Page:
ipify.org is a free, public IP address API service. It provides a simple, easy-to-use API that is used to programmatically fetch the public IP address of the device or network that the API request is made from. In our case, this information is really important, because usually, if an internal device is trying to find out its public IP address - often enough that is exactly what malware needs to know, in order to understand where the device is and communicate with the correct CnC server.

The next event is a TLS event that shows us that a connection was established between the source IP address of (victim’s address) and the destination IP address of over TCP port 443. The TLS connection was established to the same domain api[.]ipify[.]org. The event contains various information about the TLS connection, such as the TLS version used (TLS 1.2), the certificate's subject and issuer, the certificate's validity dates, and the JA3 and JA3S fingerprints of the TLS client. 

Afterwards, we can see another DNS request for mail[.]transgear[.]in, which at first glance appears to be a public mail service. However, it could be pretty unusual for an internal client that already has presumably a corporate setup, to use non corporate mail services. That’s why it could be worth checking this case, as this can reveal to us policy violation/bypass that could lead to some malicious activity.

Thus, just by clicking on the suspicious URL as on the screenshot below , listed on our SN-ALL-EventsList table, we will be redirected towards abuse.ch, where we can easily figure out that in fact, it is a Malware URL.

A check on the URL in Virustotal would only confirm this observation - the DNS request from the victim’s IP address was done towards a malicious URL. Furthermore, if we go on the Details tab, we can see the Offender’s IP address that was also detected by Suricata.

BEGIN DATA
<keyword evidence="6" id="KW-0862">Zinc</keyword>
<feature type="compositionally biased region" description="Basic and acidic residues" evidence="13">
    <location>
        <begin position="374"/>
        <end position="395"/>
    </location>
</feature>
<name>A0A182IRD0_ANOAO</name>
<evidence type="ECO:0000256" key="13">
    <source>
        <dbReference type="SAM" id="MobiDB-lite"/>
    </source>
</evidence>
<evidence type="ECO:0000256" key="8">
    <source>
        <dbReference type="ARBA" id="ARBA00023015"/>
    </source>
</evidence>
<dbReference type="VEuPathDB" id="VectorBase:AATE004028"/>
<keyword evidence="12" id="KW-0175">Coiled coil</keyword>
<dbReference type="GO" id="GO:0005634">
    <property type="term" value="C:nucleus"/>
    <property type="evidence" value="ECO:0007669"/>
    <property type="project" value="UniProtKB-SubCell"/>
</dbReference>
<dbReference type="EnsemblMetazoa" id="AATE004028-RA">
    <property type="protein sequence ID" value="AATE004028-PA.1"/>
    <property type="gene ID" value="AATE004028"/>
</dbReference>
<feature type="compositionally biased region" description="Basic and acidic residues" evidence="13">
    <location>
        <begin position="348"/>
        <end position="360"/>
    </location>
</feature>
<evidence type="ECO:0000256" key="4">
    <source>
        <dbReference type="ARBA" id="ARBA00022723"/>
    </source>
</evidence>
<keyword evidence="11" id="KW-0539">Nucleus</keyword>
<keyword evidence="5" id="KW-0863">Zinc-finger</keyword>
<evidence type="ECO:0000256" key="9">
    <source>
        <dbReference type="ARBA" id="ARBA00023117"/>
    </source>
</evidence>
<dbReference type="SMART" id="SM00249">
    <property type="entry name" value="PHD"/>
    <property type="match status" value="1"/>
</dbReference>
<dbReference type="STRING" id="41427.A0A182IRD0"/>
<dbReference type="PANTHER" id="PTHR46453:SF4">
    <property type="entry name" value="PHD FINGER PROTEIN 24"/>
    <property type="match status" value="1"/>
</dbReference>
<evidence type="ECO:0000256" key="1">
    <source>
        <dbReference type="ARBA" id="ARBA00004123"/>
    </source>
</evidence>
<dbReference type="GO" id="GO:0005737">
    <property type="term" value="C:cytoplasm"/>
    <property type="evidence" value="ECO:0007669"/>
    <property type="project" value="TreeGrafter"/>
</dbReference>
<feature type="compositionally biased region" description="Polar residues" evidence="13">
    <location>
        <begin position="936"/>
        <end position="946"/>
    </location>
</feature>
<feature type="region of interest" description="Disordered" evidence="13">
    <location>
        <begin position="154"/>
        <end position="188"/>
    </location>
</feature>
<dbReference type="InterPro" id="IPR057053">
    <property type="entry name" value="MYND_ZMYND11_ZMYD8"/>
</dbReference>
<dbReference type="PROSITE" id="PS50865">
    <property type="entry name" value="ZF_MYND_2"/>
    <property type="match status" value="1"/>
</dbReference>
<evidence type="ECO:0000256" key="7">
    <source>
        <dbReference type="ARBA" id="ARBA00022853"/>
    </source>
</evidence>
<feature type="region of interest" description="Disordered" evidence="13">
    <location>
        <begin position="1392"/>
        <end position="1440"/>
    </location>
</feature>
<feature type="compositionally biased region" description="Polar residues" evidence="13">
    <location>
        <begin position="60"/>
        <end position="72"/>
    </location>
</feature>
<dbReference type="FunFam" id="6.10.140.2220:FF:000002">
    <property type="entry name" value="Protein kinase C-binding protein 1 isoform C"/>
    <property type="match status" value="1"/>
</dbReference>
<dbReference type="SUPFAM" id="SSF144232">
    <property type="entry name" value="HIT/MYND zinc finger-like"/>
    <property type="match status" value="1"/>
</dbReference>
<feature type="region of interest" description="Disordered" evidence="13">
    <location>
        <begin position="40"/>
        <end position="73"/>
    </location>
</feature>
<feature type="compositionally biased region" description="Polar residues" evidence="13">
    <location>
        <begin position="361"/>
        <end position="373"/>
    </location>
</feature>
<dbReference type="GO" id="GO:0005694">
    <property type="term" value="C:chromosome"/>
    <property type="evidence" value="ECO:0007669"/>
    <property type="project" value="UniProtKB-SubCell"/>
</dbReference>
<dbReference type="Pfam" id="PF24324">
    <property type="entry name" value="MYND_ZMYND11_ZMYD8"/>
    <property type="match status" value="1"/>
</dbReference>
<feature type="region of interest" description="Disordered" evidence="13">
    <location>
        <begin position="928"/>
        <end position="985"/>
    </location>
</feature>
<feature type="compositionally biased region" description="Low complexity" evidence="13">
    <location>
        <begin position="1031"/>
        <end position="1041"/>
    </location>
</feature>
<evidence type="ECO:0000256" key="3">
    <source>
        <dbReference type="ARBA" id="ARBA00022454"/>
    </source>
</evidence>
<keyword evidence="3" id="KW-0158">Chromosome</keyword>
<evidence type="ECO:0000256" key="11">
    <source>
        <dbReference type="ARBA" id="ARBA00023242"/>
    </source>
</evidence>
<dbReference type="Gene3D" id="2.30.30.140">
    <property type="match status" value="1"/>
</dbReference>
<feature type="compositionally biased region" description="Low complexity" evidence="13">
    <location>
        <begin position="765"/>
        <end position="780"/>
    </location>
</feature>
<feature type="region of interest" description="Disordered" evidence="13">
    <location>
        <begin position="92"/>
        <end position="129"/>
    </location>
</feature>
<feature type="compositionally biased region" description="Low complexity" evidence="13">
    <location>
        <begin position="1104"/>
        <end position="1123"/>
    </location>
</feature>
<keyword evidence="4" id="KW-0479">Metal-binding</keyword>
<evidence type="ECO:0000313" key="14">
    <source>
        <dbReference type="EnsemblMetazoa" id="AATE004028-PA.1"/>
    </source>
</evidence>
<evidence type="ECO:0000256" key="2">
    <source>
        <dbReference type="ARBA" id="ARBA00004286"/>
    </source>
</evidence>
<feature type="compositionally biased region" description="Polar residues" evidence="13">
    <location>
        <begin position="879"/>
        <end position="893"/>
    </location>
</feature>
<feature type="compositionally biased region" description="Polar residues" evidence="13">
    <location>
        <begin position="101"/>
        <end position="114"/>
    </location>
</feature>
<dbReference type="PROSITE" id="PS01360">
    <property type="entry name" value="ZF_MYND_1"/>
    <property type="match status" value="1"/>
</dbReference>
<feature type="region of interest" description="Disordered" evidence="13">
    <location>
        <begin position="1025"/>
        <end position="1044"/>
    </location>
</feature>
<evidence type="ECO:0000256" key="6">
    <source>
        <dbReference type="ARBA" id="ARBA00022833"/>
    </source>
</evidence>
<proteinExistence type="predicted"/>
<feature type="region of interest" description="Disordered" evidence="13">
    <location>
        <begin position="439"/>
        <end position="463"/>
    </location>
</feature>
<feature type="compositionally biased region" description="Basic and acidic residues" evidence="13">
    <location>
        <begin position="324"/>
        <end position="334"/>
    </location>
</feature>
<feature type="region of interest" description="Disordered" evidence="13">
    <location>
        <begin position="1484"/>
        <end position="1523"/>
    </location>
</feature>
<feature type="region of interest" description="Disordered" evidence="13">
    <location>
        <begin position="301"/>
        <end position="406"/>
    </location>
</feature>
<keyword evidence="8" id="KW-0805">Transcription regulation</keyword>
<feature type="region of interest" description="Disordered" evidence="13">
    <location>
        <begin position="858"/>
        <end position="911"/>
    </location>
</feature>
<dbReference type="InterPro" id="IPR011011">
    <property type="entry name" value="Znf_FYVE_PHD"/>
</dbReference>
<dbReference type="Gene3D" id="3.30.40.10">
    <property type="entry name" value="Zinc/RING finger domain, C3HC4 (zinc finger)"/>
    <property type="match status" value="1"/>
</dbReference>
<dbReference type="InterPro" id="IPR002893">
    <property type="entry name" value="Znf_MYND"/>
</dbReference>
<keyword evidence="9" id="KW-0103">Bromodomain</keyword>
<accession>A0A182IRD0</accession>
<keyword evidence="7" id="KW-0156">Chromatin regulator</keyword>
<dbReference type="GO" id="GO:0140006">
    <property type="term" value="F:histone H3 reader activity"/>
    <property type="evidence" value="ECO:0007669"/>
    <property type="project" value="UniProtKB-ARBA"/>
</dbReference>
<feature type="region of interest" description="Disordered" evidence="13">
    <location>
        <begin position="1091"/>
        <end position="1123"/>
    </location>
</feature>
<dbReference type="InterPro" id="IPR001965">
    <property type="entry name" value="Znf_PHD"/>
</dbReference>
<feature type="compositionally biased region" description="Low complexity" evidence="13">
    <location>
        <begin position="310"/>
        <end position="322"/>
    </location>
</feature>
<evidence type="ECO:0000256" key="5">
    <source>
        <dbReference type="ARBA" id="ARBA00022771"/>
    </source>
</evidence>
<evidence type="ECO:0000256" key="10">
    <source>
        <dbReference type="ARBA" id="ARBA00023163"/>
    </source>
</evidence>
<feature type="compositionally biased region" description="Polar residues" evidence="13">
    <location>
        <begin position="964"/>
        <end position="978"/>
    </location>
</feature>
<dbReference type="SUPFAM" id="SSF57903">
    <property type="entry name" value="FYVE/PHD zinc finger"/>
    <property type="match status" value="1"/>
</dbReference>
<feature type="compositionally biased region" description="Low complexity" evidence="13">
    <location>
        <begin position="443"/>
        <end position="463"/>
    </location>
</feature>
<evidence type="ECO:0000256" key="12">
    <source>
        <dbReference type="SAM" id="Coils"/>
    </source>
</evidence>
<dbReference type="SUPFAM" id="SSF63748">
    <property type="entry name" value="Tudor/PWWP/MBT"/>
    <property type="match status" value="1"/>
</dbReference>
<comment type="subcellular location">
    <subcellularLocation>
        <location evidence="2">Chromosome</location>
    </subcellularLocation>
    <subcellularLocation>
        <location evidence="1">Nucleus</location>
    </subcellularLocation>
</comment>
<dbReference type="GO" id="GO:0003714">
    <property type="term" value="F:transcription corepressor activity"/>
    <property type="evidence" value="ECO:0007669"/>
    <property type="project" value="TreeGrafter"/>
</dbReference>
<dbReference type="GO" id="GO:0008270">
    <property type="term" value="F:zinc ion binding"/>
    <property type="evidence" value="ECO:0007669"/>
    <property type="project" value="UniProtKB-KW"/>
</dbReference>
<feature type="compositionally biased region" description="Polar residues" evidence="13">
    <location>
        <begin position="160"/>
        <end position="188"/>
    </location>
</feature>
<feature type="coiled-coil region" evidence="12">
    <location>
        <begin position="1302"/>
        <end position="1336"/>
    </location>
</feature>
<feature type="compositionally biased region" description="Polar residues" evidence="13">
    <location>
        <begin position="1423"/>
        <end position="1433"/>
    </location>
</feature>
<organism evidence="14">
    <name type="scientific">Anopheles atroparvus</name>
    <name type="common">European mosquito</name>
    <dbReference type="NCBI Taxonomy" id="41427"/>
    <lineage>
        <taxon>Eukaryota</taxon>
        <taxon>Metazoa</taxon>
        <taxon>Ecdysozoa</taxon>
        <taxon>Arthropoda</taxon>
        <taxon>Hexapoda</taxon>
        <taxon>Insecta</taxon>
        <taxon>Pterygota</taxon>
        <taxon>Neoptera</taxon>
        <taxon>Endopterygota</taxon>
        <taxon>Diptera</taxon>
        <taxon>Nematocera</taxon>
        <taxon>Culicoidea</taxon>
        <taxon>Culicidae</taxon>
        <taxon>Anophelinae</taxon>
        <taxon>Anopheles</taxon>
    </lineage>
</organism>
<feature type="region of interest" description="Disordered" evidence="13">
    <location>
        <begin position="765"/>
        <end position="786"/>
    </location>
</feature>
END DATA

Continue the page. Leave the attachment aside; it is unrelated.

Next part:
This flow of events leads to the actual SMTP traffic that triggered the alert later on. 

Monitoring SMTP Traffic with SN-SMTP Kibana Dashboard in SELKS

Another really helpful dashboard, which could offer some of the answers to the quiz, is the SN-SMTP dashboard. The SN-SMTP-SmtpOverTime visualization shows the trend of SMTP traffic over time. This visualization plots the volume of SMTP traffic (in terms of the number of messages) against time, usually in hourly or daily intervals, depending on the selected time range.

The SN-SMTP-SmtpOverTime chart can be useful in identifying trends and patterns in SMTP traffic on the network. For example, a substantial surge in SMTP traffic at a specific time of day or day of the week could indicate a spam campaign or other malicious behavior, as clear text SMTP is unusual. Conversely, if there is a sudden decrease in SMTP traffic, it could be a sign of a network outage or other technical issue.

In our case, it shows that there were 2 SMTP events, which triggered in January 2023. 

The SN-SMTP-AttachmentsExtension chart on the SN-SMTP dashboard shows a breakdown of email attachments by file type. This visualization helps to identify the most common types of attachments that are being sent via email on the network. The chart displays the frequency of each attachment file type over a period of time. The file types can range from common ones such as PDFs, Word documents, and Excel files to more obscure file types.

This visualization is helpful in identifying potential security threats on the network. With it we can monitor for office doc/pdfs and executable transfers, preventing and auditing completed data exfiltration or potential exfiltration attempts. By monitoring the SN-SMTP-AttachmentsExtension visualization regularly, network administrators can quickly identify any anomalies and take action to prevent any potential security incidents.

Overall, the SN-SMTP-AttachmentsExtension visualization provides administrators with valuable insights into the type of email attachments being sent on the network, which can help to improve security and performance.

The SN-SMTP-Top20SrcIP table on the SN-SMTP dashboard in SELKS represents the top 20 source IP addresses that have sent the most SMTP traffic during the selected time period. This table provides a visualization of the SMTP traffic sources that are sending the most messages on your network. By identifying these sources, you can better understand your network's SMTP traffic patterns to identify, audit and investigate any suspicious activity.

The table includes Source IP and Count columns. The Source IP column lists the IP addresses of the top 20 sources of SMTP traffic, while the Count column represents that the given source IP has sent a total of 2 SMTP sessions during the selected time period.